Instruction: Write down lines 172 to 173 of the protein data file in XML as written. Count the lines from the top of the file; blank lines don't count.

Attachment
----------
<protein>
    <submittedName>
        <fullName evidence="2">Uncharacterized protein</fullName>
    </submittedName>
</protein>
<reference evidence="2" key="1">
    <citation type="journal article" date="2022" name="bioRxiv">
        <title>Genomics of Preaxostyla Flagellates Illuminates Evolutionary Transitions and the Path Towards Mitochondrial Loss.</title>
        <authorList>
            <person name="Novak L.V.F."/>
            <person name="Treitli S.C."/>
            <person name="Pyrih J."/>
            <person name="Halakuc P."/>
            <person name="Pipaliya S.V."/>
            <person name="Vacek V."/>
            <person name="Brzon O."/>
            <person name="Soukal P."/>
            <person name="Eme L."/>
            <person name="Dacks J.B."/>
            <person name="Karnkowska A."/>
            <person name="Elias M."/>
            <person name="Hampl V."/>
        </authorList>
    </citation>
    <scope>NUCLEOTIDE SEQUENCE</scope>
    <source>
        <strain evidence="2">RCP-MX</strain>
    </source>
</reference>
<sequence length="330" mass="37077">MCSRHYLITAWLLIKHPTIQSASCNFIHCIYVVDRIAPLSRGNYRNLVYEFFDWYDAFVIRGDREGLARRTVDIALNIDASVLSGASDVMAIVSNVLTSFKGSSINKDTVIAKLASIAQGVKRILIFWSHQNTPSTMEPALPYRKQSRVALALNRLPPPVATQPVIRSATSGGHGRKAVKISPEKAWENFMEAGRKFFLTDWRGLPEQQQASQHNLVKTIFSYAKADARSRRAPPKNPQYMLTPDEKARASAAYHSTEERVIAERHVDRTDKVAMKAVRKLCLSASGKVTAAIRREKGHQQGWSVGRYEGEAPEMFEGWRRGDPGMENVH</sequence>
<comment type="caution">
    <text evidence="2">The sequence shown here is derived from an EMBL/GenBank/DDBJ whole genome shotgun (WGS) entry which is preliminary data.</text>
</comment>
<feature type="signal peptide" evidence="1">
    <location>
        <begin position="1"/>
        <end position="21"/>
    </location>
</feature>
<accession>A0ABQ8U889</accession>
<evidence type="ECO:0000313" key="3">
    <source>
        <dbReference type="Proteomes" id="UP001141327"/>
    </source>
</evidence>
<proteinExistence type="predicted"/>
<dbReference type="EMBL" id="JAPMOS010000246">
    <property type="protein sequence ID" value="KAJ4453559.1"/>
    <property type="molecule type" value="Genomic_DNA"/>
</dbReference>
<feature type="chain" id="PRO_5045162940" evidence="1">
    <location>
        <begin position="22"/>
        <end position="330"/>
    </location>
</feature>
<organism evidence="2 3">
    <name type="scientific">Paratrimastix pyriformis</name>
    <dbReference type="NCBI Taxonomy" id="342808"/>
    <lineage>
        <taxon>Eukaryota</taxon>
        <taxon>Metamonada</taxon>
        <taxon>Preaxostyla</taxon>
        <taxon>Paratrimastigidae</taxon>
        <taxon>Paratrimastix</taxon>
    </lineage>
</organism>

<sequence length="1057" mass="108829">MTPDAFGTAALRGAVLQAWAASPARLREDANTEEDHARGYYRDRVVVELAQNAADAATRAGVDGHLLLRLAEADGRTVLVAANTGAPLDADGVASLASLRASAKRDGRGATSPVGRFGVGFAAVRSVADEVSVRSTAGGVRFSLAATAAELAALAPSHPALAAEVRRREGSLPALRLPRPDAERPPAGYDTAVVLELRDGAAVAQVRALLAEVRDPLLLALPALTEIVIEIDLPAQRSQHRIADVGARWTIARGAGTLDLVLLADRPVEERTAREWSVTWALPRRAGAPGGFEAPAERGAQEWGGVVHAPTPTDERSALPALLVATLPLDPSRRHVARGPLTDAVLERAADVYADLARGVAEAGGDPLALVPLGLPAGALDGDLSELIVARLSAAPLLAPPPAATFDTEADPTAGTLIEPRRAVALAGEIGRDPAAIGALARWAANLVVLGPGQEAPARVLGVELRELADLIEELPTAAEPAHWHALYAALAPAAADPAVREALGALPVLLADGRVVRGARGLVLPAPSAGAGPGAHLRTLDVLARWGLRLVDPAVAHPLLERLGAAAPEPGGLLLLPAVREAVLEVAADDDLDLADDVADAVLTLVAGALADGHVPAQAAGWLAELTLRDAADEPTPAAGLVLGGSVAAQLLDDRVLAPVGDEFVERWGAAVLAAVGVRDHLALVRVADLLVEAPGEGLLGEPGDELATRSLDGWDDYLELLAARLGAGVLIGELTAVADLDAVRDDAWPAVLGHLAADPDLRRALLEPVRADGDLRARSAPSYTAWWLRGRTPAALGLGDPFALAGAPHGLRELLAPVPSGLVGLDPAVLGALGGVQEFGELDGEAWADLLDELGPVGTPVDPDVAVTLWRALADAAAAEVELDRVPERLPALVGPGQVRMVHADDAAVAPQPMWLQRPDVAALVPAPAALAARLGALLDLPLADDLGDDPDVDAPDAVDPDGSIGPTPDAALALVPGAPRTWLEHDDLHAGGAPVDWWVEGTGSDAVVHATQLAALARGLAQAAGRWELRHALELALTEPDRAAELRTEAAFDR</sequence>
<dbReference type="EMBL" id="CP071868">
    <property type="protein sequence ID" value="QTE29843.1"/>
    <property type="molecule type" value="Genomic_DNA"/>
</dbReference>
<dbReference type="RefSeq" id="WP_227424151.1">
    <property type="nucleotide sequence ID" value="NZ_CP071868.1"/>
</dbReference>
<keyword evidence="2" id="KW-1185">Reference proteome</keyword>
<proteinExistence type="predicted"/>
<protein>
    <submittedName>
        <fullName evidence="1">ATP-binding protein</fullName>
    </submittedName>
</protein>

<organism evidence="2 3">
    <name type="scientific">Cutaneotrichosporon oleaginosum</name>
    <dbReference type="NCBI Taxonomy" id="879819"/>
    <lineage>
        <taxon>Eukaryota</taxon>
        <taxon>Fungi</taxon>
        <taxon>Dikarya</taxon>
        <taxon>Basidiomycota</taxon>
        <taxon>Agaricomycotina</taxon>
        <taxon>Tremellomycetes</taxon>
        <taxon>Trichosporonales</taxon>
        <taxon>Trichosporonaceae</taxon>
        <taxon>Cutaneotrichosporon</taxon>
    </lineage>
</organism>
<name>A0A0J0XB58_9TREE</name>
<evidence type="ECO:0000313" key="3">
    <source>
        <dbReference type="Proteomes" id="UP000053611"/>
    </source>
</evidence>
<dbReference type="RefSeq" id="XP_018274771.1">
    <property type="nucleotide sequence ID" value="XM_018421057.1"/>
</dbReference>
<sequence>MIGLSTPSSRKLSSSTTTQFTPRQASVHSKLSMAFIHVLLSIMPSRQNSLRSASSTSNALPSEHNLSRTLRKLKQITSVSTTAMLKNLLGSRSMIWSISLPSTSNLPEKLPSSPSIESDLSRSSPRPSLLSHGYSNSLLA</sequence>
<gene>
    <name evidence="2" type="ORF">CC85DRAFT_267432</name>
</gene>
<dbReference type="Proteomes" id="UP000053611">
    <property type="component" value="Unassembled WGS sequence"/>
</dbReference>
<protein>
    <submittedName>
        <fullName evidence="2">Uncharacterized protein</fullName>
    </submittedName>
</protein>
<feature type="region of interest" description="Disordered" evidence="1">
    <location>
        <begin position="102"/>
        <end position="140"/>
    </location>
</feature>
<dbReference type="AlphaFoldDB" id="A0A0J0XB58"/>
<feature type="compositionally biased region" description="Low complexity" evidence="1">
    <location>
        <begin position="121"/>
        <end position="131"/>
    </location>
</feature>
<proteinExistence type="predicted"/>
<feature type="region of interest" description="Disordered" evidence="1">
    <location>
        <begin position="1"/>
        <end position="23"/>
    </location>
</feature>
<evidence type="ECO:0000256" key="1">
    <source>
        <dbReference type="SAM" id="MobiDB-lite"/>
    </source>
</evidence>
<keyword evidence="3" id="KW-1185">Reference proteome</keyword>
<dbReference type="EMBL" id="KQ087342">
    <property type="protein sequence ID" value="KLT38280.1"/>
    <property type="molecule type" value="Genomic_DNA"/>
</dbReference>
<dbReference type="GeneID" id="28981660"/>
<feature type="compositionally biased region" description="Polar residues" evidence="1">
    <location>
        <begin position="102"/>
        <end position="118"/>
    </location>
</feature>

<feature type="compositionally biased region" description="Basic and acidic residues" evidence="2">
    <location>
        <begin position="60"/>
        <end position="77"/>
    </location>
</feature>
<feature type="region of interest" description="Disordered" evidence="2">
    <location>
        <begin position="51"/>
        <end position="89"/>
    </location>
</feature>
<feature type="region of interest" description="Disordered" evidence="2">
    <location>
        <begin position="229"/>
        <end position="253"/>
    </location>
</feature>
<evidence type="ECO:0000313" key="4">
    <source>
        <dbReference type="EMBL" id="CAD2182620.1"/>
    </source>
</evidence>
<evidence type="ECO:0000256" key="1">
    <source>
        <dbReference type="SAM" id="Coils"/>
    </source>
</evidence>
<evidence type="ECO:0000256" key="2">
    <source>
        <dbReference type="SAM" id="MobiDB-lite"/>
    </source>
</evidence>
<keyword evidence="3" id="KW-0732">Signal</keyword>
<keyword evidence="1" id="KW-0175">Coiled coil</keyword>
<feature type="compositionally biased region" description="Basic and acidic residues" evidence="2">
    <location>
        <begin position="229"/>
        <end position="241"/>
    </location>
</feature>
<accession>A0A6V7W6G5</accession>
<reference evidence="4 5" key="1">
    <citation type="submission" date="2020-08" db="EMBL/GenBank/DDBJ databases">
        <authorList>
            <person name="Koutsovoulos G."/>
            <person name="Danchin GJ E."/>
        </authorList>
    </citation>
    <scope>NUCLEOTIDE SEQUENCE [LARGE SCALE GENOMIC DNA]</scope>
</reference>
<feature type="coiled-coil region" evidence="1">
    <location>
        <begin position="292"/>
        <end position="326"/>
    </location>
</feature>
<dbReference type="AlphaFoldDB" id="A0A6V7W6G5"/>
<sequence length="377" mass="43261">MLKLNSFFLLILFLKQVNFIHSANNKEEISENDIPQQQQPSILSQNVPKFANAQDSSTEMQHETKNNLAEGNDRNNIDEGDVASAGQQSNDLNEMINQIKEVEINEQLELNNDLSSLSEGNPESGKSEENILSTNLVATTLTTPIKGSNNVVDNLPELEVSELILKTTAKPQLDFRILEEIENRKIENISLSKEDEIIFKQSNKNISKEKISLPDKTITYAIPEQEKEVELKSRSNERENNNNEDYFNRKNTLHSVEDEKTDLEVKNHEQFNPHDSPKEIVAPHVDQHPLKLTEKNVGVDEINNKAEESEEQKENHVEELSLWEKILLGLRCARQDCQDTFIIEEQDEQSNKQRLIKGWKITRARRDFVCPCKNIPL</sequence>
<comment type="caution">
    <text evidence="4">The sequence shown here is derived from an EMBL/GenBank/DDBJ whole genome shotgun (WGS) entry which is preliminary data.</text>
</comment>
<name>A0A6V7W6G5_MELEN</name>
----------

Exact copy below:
    </location>
</feature>